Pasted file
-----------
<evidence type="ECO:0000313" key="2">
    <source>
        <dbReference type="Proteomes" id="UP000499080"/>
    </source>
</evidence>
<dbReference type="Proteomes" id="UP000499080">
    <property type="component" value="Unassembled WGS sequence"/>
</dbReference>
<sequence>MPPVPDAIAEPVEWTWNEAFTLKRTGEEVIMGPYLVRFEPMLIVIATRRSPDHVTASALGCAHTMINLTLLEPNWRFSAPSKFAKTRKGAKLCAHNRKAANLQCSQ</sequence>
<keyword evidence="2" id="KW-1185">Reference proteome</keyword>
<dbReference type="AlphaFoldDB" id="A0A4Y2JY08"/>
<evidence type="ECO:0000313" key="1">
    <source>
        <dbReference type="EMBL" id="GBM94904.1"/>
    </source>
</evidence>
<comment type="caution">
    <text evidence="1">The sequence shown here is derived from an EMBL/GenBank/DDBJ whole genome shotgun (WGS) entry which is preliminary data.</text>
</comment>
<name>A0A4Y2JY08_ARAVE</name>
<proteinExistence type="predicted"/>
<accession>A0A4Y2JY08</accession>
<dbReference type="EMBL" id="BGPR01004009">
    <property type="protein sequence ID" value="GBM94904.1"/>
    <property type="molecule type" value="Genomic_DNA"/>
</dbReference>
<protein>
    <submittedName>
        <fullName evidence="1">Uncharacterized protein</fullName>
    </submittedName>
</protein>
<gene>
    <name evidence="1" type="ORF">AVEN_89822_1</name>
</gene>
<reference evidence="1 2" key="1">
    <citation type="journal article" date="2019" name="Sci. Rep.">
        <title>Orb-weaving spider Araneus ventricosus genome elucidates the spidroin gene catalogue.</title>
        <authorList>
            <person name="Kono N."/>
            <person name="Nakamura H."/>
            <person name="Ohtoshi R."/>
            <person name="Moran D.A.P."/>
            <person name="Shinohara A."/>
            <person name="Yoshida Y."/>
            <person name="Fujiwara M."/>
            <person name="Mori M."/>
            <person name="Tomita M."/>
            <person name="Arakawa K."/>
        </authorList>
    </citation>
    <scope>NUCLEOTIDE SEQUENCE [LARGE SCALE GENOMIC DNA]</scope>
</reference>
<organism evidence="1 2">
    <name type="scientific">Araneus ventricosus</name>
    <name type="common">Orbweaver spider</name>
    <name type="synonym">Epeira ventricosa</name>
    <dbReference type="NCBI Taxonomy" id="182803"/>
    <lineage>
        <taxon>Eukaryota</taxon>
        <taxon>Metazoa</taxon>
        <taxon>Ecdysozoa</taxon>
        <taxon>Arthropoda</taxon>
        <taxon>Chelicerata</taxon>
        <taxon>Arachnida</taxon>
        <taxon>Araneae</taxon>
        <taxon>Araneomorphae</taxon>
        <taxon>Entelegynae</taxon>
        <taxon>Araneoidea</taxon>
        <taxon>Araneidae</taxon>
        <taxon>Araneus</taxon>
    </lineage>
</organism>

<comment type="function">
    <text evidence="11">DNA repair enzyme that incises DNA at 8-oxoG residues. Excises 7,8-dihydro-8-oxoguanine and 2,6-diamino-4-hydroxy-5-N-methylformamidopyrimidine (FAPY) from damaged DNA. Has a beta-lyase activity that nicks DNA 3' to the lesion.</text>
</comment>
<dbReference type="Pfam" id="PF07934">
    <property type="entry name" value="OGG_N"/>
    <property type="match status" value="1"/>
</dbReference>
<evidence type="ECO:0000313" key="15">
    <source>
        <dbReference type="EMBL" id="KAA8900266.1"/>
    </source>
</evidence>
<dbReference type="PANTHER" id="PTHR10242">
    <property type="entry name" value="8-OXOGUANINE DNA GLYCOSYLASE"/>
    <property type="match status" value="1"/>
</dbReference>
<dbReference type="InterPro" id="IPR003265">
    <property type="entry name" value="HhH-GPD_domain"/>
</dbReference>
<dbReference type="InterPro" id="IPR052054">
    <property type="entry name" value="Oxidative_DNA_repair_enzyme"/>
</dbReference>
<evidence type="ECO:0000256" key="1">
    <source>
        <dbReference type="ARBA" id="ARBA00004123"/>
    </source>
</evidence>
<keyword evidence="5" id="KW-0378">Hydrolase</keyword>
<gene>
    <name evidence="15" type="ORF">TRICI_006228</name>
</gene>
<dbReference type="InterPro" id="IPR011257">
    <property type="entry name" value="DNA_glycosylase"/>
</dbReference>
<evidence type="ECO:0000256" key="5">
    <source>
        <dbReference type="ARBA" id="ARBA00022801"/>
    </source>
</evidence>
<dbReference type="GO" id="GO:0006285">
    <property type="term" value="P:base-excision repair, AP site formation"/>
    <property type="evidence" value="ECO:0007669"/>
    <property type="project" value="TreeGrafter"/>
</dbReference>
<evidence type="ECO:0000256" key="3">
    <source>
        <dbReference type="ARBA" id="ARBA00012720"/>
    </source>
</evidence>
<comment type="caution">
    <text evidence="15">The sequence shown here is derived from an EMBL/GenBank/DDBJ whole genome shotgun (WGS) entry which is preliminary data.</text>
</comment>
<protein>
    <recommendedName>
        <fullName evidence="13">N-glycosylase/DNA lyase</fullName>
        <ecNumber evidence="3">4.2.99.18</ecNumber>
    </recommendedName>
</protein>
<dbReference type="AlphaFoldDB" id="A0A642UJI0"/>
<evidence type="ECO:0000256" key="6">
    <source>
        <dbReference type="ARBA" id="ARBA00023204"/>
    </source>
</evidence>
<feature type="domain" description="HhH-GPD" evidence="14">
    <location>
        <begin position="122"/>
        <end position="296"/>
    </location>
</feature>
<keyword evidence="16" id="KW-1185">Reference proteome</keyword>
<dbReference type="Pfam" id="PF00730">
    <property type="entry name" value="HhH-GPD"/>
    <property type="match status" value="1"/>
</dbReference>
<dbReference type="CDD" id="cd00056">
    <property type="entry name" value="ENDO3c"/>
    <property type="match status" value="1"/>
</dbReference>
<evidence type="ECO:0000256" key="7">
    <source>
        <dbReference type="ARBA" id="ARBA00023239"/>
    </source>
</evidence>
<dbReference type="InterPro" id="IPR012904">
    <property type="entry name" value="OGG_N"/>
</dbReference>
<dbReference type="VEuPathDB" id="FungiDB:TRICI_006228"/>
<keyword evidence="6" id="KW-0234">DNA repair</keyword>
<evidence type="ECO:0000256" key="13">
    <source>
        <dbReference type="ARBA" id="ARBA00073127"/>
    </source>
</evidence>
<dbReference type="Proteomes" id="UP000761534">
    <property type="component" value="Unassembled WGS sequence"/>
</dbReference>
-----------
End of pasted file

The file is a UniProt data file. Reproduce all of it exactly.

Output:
<evidence type="ECO:0000313" key="2">
    <source>
        <dbReference type="Proteomes" id="UP000499080"/>
    </source>
</evidence>
<dbReference type="Proteomes" id="UP000499080">
    <property type="component" value="Unassembled WGS sequence"/>
</dbReference>
<sequence>MPPVPDAIAEPVEWTWNEAFTLKRTGEEVIMGPYLVRFEPMLIVIATRRSPDHVTASALGCAHTMINLTLLEPNWRFSAPSKFAKTRKGAKLCAHNRKAANLQCSQ</sequence>
<keyword evidence="2" id="KW-1185">Reference proteome</keyword>
<dbReference type="AlphaFoldDB" id="A0A4Y2JY08"/>
<evidence type="ECO:0000313" key="1">
    <source>
        <dbReference type="EMBL" id="GBM94904.1"/>
    </source>
</evidence>
<comment type="caution">
    <text evidence="1">The sequence shown here is derived from an EMBL/GenBank/DDBJ whole genome shotgun (WGS) entry which is preliminary data.</text>
</comment>
<name>A0A4Y2JY08_ARAVE</name>
<proteinExistence type="predicted"/>
<accession>A0A4Y2JY08</accession>
<dbReference type="EMBL" id="BGPR01004009">
    <property type="protein sequence ID" value="GBM94904.1"/>
    <property type="molecule type" value="Genomic_DNA"/>
</dbReference>
<protein>
    <submittedName>
        <fullName evidence="1">Uncharacterized protein</fullName>
    </submittedName>
</protein>
<gene>
    <name evidence="1" type="ORF">AVEN_89822_1</name>
</gene>
<reference evidence="1 2" key="1">
    <citation type="journal article" date="2019" name="Sci. Rep.">
        <title>Orb-weaving spider Araneus ventricosus genome elucidates the spidroin gene catalogue.</title>
        <authorList>
            <person name="Kono N."/>
            <person name="Nakamura H."/>
            <person name="Ohtoshi R."/>
            <person name="Moran D.A.P."/>
            <person name="Shinohara A."/>
            <person name="Yoshida Y."/>
            <person name="Fujiwara M."/>
            <person name="Mori M."/>
            <person name="Tomita M."/>
            <person name="Arakawa K."/>
        </authorList>
    </citation>
    <scope>NUCLEOTIDE SEQUENCE [LARGE SCALE GENOMIC DNA]</scope>
</reference>
<organism evidence="1 2">
    <name type="scientific">Araneus ventricosus</name>
    <name type="common">Orbweaver spider</name>
    <name type="synonym">Epeira ventricosa</name>
    <dbReference type="NCBI Taxonomy" id="182803"/>
    <lineage>
        <taxon>Eukaryota</taxon>
        <taxon>Metazoa</taxon>
        <taxon>Ecdysozoa</taxon>
        <taxon>Arthropoda</taxon>
        <taxon>Chelicerata</taxon>
        <taxon>Arachnida</taxon>
        <taxon>Araneae</taxon>
        <taxon>Araneomorphae</taxon>
        <taxon>Entelegynae</taxon>
        <taxon>Araneoidea</taxon>
        <taxon>Araneidae</taxon>
        <taxon>Araneus</taxon>
    </lineage>
</organism>

<comment type="function">
    <text evidence="11">DNA repair enzyme that incises DNA at 8-oxoG residues. Excises 7,8-dihydro-8-oxoguanine and 2,6-diamino-4-hydroxy-5-N-methylformamidopyrimidine (FAPY) from damaged DNA. Has a beta-lyase activity that nicks DNA 3' to the lesion.</text>
</comment>
<dbReference type="Pfam" id="PF07934">
    <property type="entry name" value="OGG_N"/>
    <property type="match status" value="1"/>
</dbReference>
<evidence type="ECO:0000313" key="15">
    <source>
        <dbReference type="EMBL" id="KAA8900266.1"/>
    </source>
</evidence>
<dbReference type="PANTHER" id="PTHR10242">
    <property type="entry name" value="8-OXOGUANINE DNA GLYCOSYLASE"/>
    <property type="match status" value="1"/>
</dbReference>
<dbReference type="InterPro" id="IPR003265">
    <property type="entry name" value="HhH-GPD_domain"/>
</dbReference>
<dbReference type="InterPro" id="IPR052054">
    <property type="entry name" value="Oxidative_DNA_repair_enzyme"/>
</dbReference>
<evidence type="ECO:0000256" key="1">
    <source>
        <dbReference type="ARBA" id="ARBA00004123"/>
    </source>
</evidence>
<keyword evidence="5" id="KW-0378">Hydrolase</keyword>
<gene>
    <name evidence="15" type="ORF">TRICI_006228</name>
</gene>
<dbReference type="InterPro" id="IPR011257">
    <property type="entry name" value="DNA_glycosylase"/>
</dbReference>
<evidence type="ECO:0000256" key="5">
    <source>
        <dbReference type="ARBA" id="ARBA00022801"/>
    </source>
</evidence>
<dbReference type="GO" id="GO:0006285">
    <property type="term" value="P:base-excision repair, AP site formation"/>
    <property type="evidence" value="ECO:0007669"/>
    <property type="project" value="TreeGrafter"/>
</dbReference>
<evidence type="ECO:0000256" key="3">
    <source>
        <dbReference type="ARBA" id="ARBA00012720"/>
    </source>
</evidence>
<comment type="caution">
    <text evidence="15">The sequence shown here is derived from an EMBL/GenBank/DDBJ whole genome shotgun (WGS) entry which is preliminary data.</text>
</comment>
<protein>
    <recommendedName>
        <fullName evidence="13">N-glycosylase/DNA lyase</fullName>
        <ecNumber evidence="3">4.2.99.18</ecNumber>
    </recommendedName>
</protein>
<dbReference type="AlphaFoldDB" id="A0A642UJI0"/>
<evidence type="ECO:0000256" key="6">
    <source>
        <dbReference type="ARBA" id="ARBA00023204"/>
    </source>
</evidence>
<feature type="domain" description="HhH-GPD" evidence="14">
    <location>
        <begin position="122"/>
        <end position="296"/>
    </location>
</feature>
<keyword evidence="16" id="KW-1185">Reference proteome</keyword>
<dbReference type="Pfam" id="PF00730">
    <property type="entry name" value="HhH-GPD"/>
    <property type="match status" value="1"/>
</dbReference>
<dbReference type="CDD" id="cd00056">
    <property type="entry name" value="ENDO3c"/>
    <property type="match status" value="1"/>
</dbReference>
<evidence type="ECO:0000256" key="7">
    <source>
        <dbReference type="ARBA" id="ARBA00023239"/>
    </source>
</evidence>
<dbReference type="InterPro" id="IPR012904">
    <property type="entry name" value="OGG_N"/>
</dbReference>
<dbReference type="VEuPathDB" id="FungiDB:TRICI_006228"/>
<keyword evidence="6" id="KW-0234">DNA repair</keyword>
<evidence type="ECO:0000256" key="13">
    <source>
        <dbReference type="ARBA" id="ARBA00073127"/>
    </source>
</evidence>
<dbReference type="Proteomes" id="UP000761534">
    <property type="component" value="Unassembled WGS sequence"/>
</dbReference>